At least 30 firefighters lost their lives when Tehran’s iconic 17-storey Plasco tower collapsed after a fire ripped through the upper floors of the building's rundown shopping centre on January 19, Fars News Agency reported.
The Plasco building - constructed in the early 1960s in the heart of the Iranian capital for one of Iran’s wealthiest Jewish entrepreneurs by an Israeli firm, to the chagrin of local enterprises - in the early 1960s had in recent years become the venue for a wholesale bazaar for men’s clothes and footwear.
The blaze spread through the Plasco - considered Iran's first modern high-rise - from around 08:00 local time. Firefighters fought to douse the flames, but the building reportedly buckled under its own weight by 11:35 and came crashing down on top of those still trapped inside.
According to Mehr News Agency, some 70 people were pulled from the scene before the Plasco collapsed onto surrounding century-old two-storey shops. Dozens of shopkeepers are also thought to have been trapped in the blaze, but no exact number of fatalities has yet been given.
One firefighters told AFP news agency: "I was inside and suddenly I felt the building was shaking and was about to collapse. We gathered colleagues and got out, and a minute later the building collapsed."
Mayor of Tehran Mohammad Hassan Ghalibaf told reporters "Some 23-35 firefighters are still under the debris; their efforts were commendable as they headed into the building immediately they arrived." He then criticised the current owners of the building for not keeping the property in decent shape.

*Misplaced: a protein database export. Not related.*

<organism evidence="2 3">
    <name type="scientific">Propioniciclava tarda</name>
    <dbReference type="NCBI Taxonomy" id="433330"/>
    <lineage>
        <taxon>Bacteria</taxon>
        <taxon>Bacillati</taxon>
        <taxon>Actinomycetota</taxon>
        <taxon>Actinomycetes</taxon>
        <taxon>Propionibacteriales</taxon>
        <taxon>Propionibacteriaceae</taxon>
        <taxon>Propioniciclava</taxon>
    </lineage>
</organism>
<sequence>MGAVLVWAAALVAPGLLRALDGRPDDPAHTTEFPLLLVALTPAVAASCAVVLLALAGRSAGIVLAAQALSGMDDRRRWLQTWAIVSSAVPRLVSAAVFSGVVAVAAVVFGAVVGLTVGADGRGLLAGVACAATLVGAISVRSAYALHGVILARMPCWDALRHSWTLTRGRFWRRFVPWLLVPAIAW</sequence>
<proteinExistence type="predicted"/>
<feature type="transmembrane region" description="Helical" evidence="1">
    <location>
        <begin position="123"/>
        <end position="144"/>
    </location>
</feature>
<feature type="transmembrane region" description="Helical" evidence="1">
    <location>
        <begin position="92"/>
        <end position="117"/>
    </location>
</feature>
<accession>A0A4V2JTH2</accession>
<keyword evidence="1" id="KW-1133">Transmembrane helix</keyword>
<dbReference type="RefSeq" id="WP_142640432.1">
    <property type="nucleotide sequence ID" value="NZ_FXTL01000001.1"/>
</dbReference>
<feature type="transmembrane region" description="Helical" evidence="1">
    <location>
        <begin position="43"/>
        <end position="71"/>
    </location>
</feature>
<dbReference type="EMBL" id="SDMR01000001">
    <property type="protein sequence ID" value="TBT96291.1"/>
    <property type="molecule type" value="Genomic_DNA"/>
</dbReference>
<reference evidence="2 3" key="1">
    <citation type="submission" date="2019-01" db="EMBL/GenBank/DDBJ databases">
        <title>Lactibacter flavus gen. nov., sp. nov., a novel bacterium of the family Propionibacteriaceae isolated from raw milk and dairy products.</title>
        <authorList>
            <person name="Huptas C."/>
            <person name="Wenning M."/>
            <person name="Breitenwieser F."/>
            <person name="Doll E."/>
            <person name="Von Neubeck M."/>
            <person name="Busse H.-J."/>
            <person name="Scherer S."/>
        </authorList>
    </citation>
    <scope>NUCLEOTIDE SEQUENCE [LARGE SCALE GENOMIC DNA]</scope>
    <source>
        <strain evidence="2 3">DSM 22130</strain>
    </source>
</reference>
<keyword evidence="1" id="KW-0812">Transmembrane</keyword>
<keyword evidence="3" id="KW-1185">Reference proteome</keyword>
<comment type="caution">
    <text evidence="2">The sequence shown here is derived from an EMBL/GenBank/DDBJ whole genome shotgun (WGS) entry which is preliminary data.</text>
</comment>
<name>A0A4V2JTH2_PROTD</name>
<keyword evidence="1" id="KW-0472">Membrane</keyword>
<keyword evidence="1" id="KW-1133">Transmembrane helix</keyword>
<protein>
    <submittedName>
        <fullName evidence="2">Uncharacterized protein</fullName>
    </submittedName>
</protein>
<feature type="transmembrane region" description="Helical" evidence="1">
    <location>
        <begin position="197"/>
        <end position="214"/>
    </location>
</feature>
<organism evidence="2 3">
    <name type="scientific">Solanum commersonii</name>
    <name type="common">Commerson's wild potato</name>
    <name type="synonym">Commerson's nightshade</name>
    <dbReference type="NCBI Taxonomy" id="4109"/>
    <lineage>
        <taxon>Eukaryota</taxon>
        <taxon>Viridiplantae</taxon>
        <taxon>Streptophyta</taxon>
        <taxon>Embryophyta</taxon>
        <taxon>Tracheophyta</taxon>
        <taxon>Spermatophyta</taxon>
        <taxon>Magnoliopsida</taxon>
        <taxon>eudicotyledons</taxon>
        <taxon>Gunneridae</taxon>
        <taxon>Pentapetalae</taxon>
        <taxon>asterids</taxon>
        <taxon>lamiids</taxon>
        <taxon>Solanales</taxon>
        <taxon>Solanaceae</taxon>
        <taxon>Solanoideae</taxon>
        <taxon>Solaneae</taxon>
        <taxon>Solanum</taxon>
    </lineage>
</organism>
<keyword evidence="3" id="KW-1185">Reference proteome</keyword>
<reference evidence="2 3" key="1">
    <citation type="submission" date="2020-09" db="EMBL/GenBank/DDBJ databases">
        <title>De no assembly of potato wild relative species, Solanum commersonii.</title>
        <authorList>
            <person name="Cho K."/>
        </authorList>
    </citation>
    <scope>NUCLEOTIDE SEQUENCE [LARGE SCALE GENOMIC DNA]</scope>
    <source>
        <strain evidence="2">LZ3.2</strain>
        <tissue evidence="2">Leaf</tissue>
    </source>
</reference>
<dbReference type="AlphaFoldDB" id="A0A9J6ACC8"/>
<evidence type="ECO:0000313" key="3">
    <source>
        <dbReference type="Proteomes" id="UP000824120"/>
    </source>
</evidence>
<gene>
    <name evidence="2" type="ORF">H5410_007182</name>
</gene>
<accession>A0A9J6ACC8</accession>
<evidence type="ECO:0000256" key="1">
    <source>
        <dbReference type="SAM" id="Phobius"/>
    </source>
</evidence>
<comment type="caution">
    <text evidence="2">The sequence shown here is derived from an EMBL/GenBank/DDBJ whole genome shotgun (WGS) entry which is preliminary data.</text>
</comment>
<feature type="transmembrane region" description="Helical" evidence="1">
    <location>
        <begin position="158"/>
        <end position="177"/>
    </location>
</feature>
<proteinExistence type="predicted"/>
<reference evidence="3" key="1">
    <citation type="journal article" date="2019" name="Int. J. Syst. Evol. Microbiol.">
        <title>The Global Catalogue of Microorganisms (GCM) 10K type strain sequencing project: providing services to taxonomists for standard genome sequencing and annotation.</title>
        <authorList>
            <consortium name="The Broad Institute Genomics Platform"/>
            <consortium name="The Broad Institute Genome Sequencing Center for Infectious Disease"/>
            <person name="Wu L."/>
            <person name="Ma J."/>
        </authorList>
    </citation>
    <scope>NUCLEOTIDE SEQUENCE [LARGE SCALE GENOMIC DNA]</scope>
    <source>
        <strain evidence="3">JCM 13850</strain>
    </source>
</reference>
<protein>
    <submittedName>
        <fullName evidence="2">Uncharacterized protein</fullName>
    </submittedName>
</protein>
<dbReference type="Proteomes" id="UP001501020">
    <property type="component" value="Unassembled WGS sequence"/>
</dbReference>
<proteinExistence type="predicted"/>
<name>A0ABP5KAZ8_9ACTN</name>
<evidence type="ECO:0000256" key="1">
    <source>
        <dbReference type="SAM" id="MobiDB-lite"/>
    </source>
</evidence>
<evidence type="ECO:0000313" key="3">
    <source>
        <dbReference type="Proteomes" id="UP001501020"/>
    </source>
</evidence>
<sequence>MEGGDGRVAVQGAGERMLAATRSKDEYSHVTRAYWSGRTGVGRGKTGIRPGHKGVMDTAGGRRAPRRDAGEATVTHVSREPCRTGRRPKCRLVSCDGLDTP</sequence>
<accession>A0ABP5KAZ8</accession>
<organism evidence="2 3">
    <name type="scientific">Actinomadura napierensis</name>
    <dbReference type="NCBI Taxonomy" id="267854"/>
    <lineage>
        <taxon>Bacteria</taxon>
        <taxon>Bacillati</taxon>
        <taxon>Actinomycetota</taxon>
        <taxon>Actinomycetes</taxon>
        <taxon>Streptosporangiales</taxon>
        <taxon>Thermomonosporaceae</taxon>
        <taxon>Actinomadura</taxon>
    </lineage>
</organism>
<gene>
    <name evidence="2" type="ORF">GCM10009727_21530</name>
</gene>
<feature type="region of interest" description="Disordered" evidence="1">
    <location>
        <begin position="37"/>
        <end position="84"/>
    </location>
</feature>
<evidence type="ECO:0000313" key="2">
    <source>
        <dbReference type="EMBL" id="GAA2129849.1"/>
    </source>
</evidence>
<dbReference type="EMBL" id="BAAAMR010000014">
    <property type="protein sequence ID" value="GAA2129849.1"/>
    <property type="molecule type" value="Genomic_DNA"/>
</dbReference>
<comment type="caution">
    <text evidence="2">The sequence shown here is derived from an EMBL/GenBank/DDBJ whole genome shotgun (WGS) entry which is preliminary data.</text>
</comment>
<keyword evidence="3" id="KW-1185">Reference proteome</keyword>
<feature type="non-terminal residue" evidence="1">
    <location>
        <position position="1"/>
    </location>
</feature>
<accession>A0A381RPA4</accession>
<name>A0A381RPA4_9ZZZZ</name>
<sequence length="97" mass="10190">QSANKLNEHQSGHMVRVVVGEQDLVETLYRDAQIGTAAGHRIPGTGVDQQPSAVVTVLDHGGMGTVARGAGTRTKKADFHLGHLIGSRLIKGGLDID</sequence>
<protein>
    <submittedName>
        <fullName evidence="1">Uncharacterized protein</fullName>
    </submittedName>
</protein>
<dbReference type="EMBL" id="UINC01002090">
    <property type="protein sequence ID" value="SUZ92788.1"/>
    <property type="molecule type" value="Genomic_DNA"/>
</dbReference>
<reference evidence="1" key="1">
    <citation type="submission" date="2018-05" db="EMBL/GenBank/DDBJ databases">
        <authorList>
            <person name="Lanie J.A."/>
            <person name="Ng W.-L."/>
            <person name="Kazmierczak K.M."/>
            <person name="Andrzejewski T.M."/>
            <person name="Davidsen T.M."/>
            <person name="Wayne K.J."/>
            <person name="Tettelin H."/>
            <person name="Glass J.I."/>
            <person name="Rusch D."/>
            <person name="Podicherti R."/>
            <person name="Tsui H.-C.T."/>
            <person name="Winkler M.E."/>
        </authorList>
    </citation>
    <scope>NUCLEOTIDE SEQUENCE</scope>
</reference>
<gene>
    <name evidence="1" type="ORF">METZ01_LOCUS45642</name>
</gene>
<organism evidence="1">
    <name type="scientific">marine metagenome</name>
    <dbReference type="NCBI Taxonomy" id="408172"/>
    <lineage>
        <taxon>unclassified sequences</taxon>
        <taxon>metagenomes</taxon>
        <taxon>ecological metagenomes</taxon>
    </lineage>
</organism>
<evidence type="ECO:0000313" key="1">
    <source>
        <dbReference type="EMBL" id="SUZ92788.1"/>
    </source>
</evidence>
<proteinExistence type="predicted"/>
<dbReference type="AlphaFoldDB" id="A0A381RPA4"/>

"The [current] Plasco board of directors had received warnings that the building would be easily vulnerable to damage if an incident was to occur," Ghalibaf said at an on-site meeting of Tehran's city council.
Investigators are probing whether the fire was caused by an electrical fault in the poor wiring of a small shop. The fire appeared to have broken out on the ninth floor.
Dramatic pictures of the inferno were shown on state TV. Iranian President Hassan Rouhani, whose office is just down the road from the site, ordered an immediate investigation into the incident. He also reportedly stated that the government would compensate shop owners for the loss of their businesses.
Opened in 1962 as Iran's tallest building, the Plasco overlooks both the Turkish and British embassy compounds. It was seized from its original owner, Habibollah Elghanian, who was sentenced to death by the revolutionary forces at the start of Iran's Islamic Revolution in 1979 after he was convicted of spying for Israel.
The building was named after Elghanian's Plasco family plastics firm. However, following the execution of Elghanian, who before the revolution was famous for building high rises in central Tehran, the rest of Elghanian's family fled Iran to the United States.
The collapse of the landmark comes only a couple of years after a set of shops across the road from it collapsed into a deep pit dug out for a new retail development that was to be built to their rear.
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